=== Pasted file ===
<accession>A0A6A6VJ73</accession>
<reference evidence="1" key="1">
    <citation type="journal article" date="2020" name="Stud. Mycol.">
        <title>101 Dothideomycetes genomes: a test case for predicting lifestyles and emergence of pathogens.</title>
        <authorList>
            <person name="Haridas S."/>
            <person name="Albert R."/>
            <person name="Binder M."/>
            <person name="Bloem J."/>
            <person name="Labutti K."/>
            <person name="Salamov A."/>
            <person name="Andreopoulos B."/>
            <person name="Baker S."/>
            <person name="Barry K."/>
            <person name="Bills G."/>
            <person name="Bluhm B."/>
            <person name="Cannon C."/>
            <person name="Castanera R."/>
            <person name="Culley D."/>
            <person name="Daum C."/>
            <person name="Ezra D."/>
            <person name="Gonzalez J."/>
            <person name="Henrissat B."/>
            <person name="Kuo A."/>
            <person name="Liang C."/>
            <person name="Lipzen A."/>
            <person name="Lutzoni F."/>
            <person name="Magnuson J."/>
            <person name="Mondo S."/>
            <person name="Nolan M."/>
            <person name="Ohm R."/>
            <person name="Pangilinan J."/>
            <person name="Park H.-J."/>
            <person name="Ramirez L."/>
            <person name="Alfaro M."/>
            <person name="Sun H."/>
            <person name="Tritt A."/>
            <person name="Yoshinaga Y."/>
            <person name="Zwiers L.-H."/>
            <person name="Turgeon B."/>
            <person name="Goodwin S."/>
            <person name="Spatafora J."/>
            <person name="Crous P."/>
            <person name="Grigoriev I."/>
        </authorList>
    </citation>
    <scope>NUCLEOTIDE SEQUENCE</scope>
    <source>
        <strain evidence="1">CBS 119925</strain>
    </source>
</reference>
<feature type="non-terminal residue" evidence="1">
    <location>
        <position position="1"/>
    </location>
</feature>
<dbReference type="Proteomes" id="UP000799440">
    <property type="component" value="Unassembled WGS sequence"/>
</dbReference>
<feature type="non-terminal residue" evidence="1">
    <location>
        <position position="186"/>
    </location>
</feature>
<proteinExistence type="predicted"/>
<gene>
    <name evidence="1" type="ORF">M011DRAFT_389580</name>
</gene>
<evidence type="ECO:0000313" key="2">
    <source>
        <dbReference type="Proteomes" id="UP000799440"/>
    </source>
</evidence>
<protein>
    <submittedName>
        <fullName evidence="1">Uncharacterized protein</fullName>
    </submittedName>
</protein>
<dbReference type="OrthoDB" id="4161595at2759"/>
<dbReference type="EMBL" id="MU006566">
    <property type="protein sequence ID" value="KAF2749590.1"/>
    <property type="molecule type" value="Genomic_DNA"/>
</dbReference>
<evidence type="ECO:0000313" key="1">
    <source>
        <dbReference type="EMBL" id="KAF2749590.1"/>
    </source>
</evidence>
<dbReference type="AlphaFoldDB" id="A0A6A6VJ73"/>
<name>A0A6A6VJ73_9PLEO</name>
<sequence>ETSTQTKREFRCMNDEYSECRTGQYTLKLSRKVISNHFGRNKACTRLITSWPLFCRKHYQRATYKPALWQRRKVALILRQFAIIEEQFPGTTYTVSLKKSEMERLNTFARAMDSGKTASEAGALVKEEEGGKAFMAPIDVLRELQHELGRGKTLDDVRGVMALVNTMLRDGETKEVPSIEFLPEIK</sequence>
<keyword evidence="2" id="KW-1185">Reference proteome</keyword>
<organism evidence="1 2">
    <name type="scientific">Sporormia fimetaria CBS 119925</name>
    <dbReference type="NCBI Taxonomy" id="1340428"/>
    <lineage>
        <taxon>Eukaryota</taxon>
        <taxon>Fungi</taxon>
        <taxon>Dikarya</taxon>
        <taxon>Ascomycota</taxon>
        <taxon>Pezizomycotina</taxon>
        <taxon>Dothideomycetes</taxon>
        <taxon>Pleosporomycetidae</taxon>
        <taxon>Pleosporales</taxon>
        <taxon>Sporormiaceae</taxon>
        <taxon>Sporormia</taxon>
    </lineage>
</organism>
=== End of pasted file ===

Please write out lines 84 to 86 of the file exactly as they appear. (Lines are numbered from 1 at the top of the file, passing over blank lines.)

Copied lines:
<evidence type="ECO:0000313" key="1">
    <source>
        <dbReference type="EMBL" id="KAF2749590.1"/>